Alyssa Ritter Morgan ’99
A Country Doctor Trend?
I WAS PARTICULARLY TAKEN with the article
about Doc Raney in Sultan [Country Doc]. What a treasure for their community.
I’ve shared the story with several people.
It followed on the heels of a focus in the
February/March issue of Country magazine on
the “country doctor.” Seems there’s “something
in the wind.”
Your Response periodical is always encouraging,
thought-provoking, and enlightening.
Praise, also, for the culinary program FareStart [Ingredients for Life] —
Thanks again for your excellent publication.
THANKS FOR DOING THE article on Doc Mark
Raney. I thought you did a great job of capturing
him. I especially loved the quote about
being on hallowed ground at a patient’s death.
He really means that. Last time I talked with
him was at a funeral for a mutual friend. Not
many doctors go to their patients’ funerals.
He cares so much for his work and people.
Mark was a great help two years ago when
my son, a student member of the Celtic Society
at SPU, planned the Celtic Fair on campus.
Mark had lots of contacts and got his whole
family of talented Celtic musicians to help out.
They provided the bulk of the entertainment
that day. It was loads of fun and so great for
the students to connect with an alum in a
totally different setting than they usually do.
Thanks again for such a nice article on
another SPU graduate who is making a big
difference in his corner of the world. I don’t
think “engaging the culture, changing the
world” was the school slogan when Mark was
there, but he embodies it in his life anyway.
Inspiration in La Conner
WHAT A GREAT SPRING 2006 Response, but we
were especially delighted with the article “By the Book” featuring John and Sharon Connell
(SPU grads of 1971) and “The Next Chapter”
bookstore. This being our fourth year living in
La Conner, we can attest to the fact that their
bookstore in this town is, indeed, a retreat —
even when we pop in every single week. Not
only have they become close friends, but they,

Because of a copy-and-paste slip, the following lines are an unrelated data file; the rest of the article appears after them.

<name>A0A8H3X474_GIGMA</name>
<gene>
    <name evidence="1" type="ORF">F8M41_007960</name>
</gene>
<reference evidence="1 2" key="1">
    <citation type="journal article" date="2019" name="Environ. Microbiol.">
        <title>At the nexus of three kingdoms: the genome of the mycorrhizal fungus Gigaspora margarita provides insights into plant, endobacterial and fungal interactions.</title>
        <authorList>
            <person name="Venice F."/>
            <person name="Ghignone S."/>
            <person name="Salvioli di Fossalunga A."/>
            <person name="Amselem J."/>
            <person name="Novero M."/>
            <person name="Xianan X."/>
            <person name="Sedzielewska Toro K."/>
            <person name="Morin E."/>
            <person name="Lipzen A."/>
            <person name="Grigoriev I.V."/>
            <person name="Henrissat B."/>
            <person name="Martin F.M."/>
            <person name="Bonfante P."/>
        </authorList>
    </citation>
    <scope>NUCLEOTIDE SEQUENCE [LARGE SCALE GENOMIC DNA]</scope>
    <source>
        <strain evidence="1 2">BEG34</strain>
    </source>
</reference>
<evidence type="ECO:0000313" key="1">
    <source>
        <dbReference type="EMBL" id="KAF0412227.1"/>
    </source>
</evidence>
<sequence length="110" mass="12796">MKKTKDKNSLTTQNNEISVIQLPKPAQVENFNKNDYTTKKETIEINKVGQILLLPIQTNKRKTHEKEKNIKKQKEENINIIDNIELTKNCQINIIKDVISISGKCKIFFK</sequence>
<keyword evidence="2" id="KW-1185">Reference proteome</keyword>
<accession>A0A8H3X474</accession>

in their winning ways, have inspired us to also
get involved in serving this community. Sharon
and John give themselves tirelessly to everyone
who comes across their path, always giving a
listening ear and a willingness (if they’re not
swamped with customers) to engage in discussion
— no matter how big or small the idea.
The best thing is … their personal interest in
people is not contrived; it comes from the heart,
and that makes all the difference.
Leona Spurling Nelson ’64 and Wes Nelson ’63
La Conner, Wash.
Remembering “Miss Weter”
AS A FORMER STUDENT OF Winifred Weter
[Weter Legacy Lives On], I’ll
always remember that she made a point of
having us call her “Miss Weter.” Although she
had earned her Ph.D, she told us that she was
not a medical doctor and that prefix should be
reserved for physicians. Miss Weter was a
stickler for “getting it right,” and she would
look over those half glasses at us with her
piercing eyes, which also were usually filled
with a humorous twinkle. Miss Weter was
extremely serious about the importance of
Greek and Latin, and she was fiercely independent.
She would sometimes get exasperated
at us for not adequately preparing, but at
the same time she understood just how difficult
Greek could be. She pushed us, prodded
us, encouraged us, and chastised us. Yet, my
classmates certainly remember that she had
the most marvelous chuckle and laugh.
Miss Weter also shared her personal beliefs
with us. This was an incredible experience for
me, and I will always remember how passionate
she was. She helped me learn to think about
the importance of my life, and how it related to
others and to God. We all had great respect for
her. She commanded respect.